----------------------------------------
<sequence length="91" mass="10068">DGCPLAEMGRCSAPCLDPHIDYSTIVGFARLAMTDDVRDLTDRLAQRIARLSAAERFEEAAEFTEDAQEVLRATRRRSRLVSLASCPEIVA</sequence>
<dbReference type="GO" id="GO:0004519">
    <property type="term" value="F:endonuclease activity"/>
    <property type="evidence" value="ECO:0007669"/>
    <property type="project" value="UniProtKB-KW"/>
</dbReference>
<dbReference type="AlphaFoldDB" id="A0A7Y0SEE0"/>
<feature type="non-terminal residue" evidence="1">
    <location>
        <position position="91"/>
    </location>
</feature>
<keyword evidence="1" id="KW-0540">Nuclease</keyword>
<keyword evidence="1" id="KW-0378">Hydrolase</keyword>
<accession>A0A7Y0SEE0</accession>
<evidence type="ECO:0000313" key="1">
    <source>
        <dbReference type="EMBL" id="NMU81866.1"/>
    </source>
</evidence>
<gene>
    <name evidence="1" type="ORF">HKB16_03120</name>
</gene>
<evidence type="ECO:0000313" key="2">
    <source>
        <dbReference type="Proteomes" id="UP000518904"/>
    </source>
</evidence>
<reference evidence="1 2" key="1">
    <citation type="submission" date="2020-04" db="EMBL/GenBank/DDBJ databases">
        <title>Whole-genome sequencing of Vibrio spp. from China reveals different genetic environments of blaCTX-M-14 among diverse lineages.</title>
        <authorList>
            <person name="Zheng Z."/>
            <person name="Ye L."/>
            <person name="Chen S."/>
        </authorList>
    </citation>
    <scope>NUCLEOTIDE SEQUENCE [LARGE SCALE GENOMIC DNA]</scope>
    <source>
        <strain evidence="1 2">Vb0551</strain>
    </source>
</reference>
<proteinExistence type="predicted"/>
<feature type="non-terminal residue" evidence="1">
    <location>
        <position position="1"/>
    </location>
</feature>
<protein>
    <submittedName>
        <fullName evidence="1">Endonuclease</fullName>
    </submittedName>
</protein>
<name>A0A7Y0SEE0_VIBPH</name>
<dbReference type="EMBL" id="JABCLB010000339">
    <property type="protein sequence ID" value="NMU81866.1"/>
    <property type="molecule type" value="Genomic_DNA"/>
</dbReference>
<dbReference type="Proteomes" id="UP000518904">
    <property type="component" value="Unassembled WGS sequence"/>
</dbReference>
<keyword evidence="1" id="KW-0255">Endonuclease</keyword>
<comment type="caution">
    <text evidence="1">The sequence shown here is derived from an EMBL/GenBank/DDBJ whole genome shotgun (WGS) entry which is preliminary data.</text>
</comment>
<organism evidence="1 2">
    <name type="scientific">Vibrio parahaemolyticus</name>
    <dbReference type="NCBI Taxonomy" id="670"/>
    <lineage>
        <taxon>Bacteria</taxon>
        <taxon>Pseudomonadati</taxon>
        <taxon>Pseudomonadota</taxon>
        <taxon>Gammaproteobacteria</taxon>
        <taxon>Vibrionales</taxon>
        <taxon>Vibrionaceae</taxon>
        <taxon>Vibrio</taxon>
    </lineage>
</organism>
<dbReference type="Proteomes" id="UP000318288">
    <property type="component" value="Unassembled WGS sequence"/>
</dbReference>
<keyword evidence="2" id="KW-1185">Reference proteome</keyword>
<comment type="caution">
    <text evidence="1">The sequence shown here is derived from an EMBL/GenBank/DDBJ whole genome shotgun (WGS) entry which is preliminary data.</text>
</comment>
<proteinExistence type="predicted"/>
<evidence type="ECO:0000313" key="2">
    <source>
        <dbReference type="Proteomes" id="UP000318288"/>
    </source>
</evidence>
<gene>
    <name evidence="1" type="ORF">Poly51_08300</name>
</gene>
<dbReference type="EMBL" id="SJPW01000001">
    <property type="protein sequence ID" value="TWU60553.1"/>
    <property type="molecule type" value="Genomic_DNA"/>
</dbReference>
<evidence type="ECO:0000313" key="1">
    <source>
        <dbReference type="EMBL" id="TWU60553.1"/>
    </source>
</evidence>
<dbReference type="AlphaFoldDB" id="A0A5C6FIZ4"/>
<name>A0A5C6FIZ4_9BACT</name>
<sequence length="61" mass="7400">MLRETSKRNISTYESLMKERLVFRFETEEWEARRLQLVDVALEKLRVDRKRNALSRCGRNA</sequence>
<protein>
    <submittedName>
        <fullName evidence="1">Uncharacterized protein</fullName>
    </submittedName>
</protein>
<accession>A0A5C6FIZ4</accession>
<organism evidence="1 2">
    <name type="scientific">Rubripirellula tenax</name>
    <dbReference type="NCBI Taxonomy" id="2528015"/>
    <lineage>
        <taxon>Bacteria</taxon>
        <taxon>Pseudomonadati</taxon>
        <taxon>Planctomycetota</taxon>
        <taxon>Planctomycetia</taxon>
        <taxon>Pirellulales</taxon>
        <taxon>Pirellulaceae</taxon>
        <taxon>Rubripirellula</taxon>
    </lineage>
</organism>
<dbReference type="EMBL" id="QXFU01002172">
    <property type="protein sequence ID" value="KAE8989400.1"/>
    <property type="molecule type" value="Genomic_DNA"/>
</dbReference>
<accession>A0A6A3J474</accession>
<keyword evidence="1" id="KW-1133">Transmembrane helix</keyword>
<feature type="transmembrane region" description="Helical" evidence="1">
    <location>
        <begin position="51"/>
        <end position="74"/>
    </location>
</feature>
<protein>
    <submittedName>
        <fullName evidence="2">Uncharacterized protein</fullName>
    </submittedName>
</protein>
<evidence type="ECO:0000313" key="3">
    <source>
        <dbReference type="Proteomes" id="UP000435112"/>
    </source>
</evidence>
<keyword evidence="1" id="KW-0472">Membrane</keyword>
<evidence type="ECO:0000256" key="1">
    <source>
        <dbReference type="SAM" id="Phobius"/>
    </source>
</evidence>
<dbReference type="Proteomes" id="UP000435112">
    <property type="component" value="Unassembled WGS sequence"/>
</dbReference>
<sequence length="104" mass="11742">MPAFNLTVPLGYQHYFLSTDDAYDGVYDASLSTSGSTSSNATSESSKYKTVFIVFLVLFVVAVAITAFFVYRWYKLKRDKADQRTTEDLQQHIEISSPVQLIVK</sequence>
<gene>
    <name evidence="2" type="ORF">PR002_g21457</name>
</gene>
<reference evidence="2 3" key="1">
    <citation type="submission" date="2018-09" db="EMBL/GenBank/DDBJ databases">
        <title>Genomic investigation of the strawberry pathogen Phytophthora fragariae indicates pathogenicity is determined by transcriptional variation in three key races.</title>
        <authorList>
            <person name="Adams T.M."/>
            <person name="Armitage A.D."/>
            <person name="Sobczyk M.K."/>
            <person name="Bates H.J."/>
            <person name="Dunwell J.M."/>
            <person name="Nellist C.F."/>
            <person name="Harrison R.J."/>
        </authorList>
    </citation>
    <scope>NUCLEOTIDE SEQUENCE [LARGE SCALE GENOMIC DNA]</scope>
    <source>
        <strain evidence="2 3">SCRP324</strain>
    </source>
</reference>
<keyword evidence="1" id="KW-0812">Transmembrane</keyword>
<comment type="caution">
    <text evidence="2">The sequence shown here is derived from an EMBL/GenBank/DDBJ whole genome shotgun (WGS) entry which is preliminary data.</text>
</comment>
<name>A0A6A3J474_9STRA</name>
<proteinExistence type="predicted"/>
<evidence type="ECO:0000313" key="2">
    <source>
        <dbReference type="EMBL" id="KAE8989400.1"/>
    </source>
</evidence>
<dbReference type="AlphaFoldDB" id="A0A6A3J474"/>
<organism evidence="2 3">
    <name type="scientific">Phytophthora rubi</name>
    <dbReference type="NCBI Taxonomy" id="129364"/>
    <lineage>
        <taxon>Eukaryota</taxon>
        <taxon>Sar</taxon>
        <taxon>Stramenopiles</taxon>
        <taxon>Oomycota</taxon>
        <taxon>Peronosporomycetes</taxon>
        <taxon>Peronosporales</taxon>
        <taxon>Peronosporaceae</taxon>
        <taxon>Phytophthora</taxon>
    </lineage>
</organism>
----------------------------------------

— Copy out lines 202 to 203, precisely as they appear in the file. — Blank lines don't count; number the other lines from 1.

        <taxon>Phytophthora</taxon>
    </lineage>